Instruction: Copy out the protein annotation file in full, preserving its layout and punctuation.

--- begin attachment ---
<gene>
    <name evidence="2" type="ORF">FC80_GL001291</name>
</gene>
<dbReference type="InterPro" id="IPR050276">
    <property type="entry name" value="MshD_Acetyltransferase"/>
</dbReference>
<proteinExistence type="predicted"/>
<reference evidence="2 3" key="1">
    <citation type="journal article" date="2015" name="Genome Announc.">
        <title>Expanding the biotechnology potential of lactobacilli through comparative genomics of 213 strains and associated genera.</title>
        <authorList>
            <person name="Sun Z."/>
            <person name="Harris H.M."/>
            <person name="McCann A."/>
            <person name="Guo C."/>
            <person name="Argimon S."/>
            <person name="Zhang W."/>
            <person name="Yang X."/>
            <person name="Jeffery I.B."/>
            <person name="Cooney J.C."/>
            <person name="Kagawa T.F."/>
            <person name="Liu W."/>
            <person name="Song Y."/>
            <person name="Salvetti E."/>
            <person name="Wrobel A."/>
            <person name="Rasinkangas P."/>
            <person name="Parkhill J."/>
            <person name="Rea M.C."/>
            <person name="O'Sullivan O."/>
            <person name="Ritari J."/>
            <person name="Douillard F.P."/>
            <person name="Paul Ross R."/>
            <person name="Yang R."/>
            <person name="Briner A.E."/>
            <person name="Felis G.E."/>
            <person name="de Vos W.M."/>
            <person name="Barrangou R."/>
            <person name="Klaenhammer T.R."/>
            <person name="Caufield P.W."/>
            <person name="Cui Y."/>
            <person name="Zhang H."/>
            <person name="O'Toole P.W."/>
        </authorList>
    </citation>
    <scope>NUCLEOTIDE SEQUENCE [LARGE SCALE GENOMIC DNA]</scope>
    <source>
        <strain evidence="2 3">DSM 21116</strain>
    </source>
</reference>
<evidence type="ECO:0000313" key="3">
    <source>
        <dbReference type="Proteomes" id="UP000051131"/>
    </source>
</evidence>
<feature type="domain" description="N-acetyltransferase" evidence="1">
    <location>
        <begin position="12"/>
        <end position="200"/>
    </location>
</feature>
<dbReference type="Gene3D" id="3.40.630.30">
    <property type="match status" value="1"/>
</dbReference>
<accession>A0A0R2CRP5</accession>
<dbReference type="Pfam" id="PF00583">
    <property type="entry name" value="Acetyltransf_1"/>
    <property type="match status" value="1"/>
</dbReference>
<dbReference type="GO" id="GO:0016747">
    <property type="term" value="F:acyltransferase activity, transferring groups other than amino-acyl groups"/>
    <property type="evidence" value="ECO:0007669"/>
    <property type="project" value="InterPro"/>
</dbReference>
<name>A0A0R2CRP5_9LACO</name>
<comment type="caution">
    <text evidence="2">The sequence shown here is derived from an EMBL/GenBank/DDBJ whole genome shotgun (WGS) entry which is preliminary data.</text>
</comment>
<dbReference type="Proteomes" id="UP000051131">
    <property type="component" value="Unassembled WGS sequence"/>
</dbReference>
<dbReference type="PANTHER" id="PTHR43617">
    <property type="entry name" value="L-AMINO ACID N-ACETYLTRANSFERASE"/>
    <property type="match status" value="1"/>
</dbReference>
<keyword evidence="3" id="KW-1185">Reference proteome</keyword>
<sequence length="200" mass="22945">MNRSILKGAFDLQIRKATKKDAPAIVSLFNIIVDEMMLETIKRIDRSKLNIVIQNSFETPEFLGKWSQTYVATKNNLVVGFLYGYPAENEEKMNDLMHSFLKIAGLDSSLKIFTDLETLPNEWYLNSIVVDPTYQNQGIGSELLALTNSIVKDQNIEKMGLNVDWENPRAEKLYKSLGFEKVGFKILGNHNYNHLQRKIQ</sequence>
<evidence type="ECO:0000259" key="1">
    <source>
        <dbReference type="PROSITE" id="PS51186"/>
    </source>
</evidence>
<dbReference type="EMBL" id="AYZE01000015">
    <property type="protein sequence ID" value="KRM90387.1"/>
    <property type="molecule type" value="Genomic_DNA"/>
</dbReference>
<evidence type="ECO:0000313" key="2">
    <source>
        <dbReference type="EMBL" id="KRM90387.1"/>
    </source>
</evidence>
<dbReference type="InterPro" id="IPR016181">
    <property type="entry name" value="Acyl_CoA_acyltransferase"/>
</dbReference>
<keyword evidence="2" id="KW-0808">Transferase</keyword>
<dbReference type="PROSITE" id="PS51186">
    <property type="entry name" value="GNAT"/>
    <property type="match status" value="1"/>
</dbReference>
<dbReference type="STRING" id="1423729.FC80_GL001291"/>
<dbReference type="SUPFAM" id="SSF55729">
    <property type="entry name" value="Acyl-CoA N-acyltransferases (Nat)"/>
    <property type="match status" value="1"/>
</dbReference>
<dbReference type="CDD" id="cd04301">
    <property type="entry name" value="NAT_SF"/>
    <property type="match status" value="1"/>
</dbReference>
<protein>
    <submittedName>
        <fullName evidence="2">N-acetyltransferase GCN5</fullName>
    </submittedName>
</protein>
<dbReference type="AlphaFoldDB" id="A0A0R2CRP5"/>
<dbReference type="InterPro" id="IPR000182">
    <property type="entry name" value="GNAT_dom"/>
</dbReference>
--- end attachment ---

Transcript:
<gene>
    <name evidence="2" type="ORF">FC80_GL001291</name>
</gene>
<dbReference type="InterPro" id="IPR050276">
    <property type="entry name" value="MshD_Acetyltransferase"/>
</dbReference>
<proteinExistence type="predicted"/>
<reference evidence="2 3" key="1">
    <citation type="journal article" date="2015" name="Genome Announc.">
        <title>Expanding the biotechnology potential of lactobacilli through comparative genomics of 213 strains and associated genera.</title>
        <authorList>
            <person name="Sun Z."/>
            <person name="Harris H.M."/>
            <person name="McCann A."/>
            <person name="Guo C."/>
            <person name="Argimon S."/>
            <person name="Zhang W."/>
            <person name="Yang X."/>
            <person name="Jeffery I.B."/>
            <person name="Cooney J.C."/>
            <person name="Kagawa T.F."/>
            <person name="Liu W."/>
            <person name="Song Y."/>
            <person name="Salvetti E."/>
            <person name="Wrobel A."/>
            <person name="Rasinkangas P."/>
            <person name="Parkhill J."/>
            <person name="Rea M.C."/>
            <person name="O'Sullivan O."/>
            <person name="Ritari J."/>
            <person name="Douillard F.P."/>
            <person name="Paul Ross R."/>
            <person name="Yang R."/>
            <person name="Briner A.E."/>
            <person name="Felis G.E."/>
            <person name="de Vos W.M."/>
            <person name="Barrangou R."/>
            <person name="Klaenhammer T.R."/>
            <person name="Caufield P.W."/>
            <person name="Cui Y."/>
            <person name="Zhang H."/>
            <person name="O'Toole P.W."/>
        </authorList>
    </citation>
    <scope>NUCLEOTIDE SEQUENCE [LARGE SCALE GENOMIC DNA]</scope>
    <source>
        <strain evidence="2 3">DSM 21116</strain>
    </source>
</reference>
<evidence type="ECO:0000313" key="3">
    <source>
        <dbReference type="Proteomes" id="UP000051131"/>
    </source>
</evidence>
<feature type="domain" description="N-acetyltransferase" evidence="1">
    <location>
        <begin position="12"/>
        <end position="200"/>
    </location>
</feature>
<dbReference type="Gene3D" id="3.40.630.30">
    <property type="match status" value="1"/>
</dbReference>
<accession>A0A0R2CRP5</accession>
<dbReference type="Pfam" id="PF00583">
    <property type="entry name" value="Acetyltransf_1"/>
    <property type="match status" value="1"/>
</dbReference>
<dbReference type="GO" id="GO:0016747">
    <property type="term" value="F:acyltransferase activity, transferring groups other than amino-acyl groups"/>
    <property type="evidence" value="ECO:0007669"/>
    <property type="project" value="InterPro"/>
</dbReference>
<name>A0A0R2CRP5_9LACO</name>
<comment type="caution">
    <text evidence="2">The sequence shown here is derived from an EMBL/GenBank/DDBJ whole genome shotgun (WGS) entry which is preliminary data.</text>
</comment>
<dbReference type="Proteomes" id="UP000051131">
    <property type="component" value="Unassembled WGS sequence"/>
</dbReference>
<dbReference type="PANTHER" id="PTHR43617">
    <property type="entry name" value="L-AMINO ACID N-ACETYLTRANSFERASE"/>
    <property type="match status" value="1"/>
</dbReference>
<keyword evidence="3" id="KW-1185">Reference proteome</keyword>
<sequence length="200" mass="22945">MNRSILKGAFDLQIRKATKKDAPAIVSLFNIIVDEMMLETIKRIDRSKLNIVIQNSFETPEFLGKWSQTYVATKNNLVVGFLYGYPAENEEKMNDLMHSFLKIAGLDSSLKIFTDLETLPNEWYLNSIVVDPTYQNQGIGSELLALTNSIVKDQNIEKMGLNVDWENPRAEKLYKSLGFEKVGFKILGNHNYNHLQRKIQ</sequence>
<evidence type="ECO:0000259" key="1">
    <source>
        <dbReference type="PROSITE" id="PS51186"/>
    </source>
</evidence>
<dbReference type="EMBL" id="AYZE01000015">
    <property type="protein sequence ID" value="KRM90387.1"/>
    <property type="molecule type" value="Genomic_DNA"/>
</dbReference>
<evidence type="ECO:0000313" key="2">
    <source>
        <dbReference type="EMBL" id="KRM90387.1"/>
    </source>
</evidence>
<dbReference type="InterPro" id="IPR016181">
    <property type="entry name" value="Acyl_CoA_acyltransferase"/>
</dbReference>
<keyword evidence="2" id="KW-0808">Transferase</keyword>
<dbReference type="PROSITE" id="PS51186">
    <property type="entry name" value="GNAT"/>
    <property type="match status" value="1"/>
</dbReference>
<dbReference type="STRING" id="1423729.FC80_GL001291"/>
<dbReference type="SUPFAM" id="SSF55729">
    <property type="entry name" value="Acyl-CoA N-acyltransferases (Nat)"/>
    <property type="match status" value="1"/>
</dbReference>
<dbReference type="CDD" id="cd04301">
    <property type="entry name" value="NAT_SF"/>
    <property type="match status" value="1"/>
</dbReference>
<protein>
    <submittedName>
        <fullName evidence="2">N-acetyltransferase GCN5</fullName>
    </submittedName>
</protein>
<dbReference type="AlphaFoldDB" id="A0A0R2CRP5"/>
<dbReference type="InterPro" id="IPR000182">
    <property type="entry name" value="GNAT_dom"/>
</dbReference>